The Scholars of Islam: Mir Damad

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Mir Damad (1561-1631) was one of the greatest Islamic Iranian philosophers and scientists of the 17th century CE, the founder of the so-called “Isfahan School of Philosophy” who studied the fundamental laws of the world order and created his own system of cosmogony of creation. The philosophy of Mir Damad was a synthesis of various philosophical trends in Islam ranging from the Neoplatonism of Ibn Sina to the Sufi mysticism of Suhrawardi and was the spiritual basis of the cultural and state revival of Iran during the reign of the Safavid dynasty. Despite the fact that Mir Damad adhered to Shiite beliefs and all his works in the field of fiqh and Hadith studies related specifically to Shiite theology, his general philosophical works had a huge impact on the philosophy of Islam in general. Mir Damad had a tremendous number of students, followers and admirers. He called himself “Ishraq” (“The Illuminated One”)

During the time of Shah Abbas I the capital of Iran and the centre of Muslim thought was the city of Isfahan. Scientists and legal scholars from all over the East flocked here. Here Mir Damad and his associates founded his own philosophical school, the so-called “Isfahan school”. The issues considered by the Isfahan school included issues of cosmology and metaphysics, being and world order, time and space. The issue of the nature and essence of time was raised by Isfahan philosophers within the framework of the concept of a timeless world, which exists on a par with the temporal world, which is material and physical, a belief shared by all Islamic philosophers. This concept was key in the philosophy of Mir Damad. Its significance for the entire Muslim worldview turned out to be very important since it was primarily a tool for analyzing the phenomena of sacred history (the relationship between the historicity of the events of the times of the prophets described in the Quran with the timeless world and with the physical world).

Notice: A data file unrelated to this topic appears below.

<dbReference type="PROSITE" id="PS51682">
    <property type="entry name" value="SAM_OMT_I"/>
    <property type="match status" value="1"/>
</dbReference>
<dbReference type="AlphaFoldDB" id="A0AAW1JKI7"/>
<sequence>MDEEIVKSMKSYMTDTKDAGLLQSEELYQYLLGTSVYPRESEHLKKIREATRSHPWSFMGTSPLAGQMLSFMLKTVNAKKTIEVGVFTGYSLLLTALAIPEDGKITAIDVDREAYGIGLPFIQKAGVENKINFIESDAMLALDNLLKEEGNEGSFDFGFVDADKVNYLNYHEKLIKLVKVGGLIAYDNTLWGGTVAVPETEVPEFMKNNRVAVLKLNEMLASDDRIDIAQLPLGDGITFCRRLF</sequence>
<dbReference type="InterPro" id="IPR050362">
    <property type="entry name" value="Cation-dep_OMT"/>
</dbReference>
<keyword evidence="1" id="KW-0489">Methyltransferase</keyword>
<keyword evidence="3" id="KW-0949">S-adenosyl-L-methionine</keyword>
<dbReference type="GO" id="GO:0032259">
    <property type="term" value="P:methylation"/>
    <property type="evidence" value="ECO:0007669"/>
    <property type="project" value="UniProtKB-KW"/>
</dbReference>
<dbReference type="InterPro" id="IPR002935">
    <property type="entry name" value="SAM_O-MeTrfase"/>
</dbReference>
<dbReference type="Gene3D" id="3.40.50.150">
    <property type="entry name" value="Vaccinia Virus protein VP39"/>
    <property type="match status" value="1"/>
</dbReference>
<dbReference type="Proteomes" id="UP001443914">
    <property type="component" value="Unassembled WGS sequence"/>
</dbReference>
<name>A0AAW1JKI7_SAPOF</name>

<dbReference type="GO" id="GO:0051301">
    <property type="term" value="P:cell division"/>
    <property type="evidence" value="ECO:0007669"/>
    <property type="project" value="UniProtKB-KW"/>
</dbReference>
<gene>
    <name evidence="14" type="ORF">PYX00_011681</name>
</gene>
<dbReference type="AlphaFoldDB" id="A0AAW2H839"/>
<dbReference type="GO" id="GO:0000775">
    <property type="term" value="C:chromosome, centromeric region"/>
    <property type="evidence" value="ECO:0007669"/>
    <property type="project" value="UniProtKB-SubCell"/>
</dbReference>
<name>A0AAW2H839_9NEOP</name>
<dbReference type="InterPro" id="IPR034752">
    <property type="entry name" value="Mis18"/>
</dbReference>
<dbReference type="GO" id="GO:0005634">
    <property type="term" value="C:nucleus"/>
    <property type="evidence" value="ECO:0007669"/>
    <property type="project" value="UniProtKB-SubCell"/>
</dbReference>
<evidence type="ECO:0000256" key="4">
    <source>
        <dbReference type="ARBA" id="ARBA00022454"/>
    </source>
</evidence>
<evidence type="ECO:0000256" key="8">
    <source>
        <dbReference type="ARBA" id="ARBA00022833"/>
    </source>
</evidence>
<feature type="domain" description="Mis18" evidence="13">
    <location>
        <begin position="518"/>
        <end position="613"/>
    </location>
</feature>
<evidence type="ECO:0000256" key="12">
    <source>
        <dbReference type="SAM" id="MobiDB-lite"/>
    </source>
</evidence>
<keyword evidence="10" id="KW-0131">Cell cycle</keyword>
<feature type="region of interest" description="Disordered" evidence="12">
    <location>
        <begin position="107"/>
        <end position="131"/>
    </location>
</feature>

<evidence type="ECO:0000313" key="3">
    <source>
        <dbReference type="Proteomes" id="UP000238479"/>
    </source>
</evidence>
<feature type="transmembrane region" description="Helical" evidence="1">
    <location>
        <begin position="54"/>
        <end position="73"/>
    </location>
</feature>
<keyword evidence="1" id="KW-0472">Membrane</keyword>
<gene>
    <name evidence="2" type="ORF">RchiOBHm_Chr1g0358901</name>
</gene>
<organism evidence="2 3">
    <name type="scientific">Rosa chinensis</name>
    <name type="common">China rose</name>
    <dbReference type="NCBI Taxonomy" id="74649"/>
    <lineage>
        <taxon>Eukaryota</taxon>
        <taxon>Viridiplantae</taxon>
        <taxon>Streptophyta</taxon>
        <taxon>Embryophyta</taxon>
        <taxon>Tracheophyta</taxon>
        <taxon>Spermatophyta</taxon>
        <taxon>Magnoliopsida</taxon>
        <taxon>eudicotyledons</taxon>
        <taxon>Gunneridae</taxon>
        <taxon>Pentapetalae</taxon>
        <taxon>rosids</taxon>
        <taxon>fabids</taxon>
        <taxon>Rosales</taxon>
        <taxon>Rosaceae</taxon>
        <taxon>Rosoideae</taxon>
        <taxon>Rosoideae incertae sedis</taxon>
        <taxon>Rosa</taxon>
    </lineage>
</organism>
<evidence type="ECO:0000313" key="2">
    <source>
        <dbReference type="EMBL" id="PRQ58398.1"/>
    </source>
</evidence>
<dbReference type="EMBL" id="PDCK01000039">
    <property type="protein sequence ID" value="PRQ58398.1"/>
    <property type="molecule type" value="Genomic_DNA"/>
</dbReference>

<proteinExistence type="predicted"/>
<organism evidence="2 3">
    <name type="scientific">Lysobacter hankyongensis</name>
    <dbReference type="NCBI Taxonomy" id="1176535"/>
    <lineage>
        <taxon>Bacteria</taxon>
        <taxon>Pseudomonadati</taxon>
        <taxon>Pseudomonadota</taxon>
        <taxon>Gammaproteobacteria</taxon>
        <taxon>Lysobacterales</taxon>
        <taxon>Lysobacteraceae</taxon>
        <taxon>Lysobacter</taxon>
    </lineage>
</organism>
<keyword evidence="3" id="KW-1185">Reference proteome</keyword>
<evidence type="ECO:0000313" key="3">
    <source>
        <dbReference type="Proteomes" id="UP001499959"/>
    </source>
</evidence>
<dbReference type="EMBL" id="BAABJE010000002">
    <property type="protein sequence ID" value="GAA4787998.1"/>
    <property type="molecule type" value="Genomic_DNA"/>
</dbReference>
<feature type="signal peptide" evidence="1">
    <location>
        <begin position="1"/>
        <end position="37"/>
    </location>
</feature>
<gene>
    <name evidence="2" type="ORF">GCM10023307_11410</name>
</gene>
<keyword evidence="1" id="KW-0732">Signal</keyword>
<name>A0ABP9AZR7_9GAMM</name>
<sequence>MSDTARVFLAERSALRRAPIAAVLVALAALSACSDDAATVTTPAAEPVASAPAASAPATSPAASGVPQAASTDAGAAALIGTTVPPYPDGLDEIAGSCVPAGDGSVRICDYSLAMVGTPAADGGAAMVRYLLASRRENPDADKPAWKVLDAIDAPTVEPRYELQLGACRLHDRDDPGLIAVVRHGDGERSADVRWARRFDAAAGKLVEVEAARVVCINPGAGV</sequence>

Islamic philosophy, in contrast to Western philosophy, postulates the existence of timeless and temporary worlds (Western philosophers consider time as an integral attribute of everything that exists and transcendental, and Being is not considered separate from it). Mir Damad introduced into this theory the concept of a third world, the so-called “metatemporal world”. All three worlds (Mir Damad called them “vessels”) are united by the concept of time as a continuous movement. Unlike philosophers who considered time to be instantaneous and existing only at a particular moment while the line of moments of time exists only in imagination, Mir Damad and his colleague Mulla Sadra believed that time is lengthy and consists of a line of moments while the particular moments as such are an imaginary substance. Such time exists in the material, physical world. In addition to it, there are two worlds in which the flow of time is absent, namely, the “timeless world” (the repose of God) and the “metatemporal world” (the world of the ideal prototype of the temporal world realizing its connection with God).

On the basis of these postulates Mir Damad deduces three categories of being: 1) being in the temporal world (being in time); 2) being in the metatemporal world parallel to time (being which embraces time, and is not embraced by it itself); and 3) being in the timeless world, the world of eternity, which does not change, does not flow and is not connected with time.

The complexity of the philosophical concepts of the teachings of Mir Damad reveals to us a tiny iota the entire complexity of the world order created by Allah. Consider now that the concepts of philosophers seemingly incomprehensible to ordinary people are only a tiny part of the true concepts of Allah which even these wise philosophers are not able to fully comprehend. This is why a real, deep Islamic philosophy is so essential to realizing the greatness of our Muslim faith. And the philosopher Mir Damad is one of those great philosophers.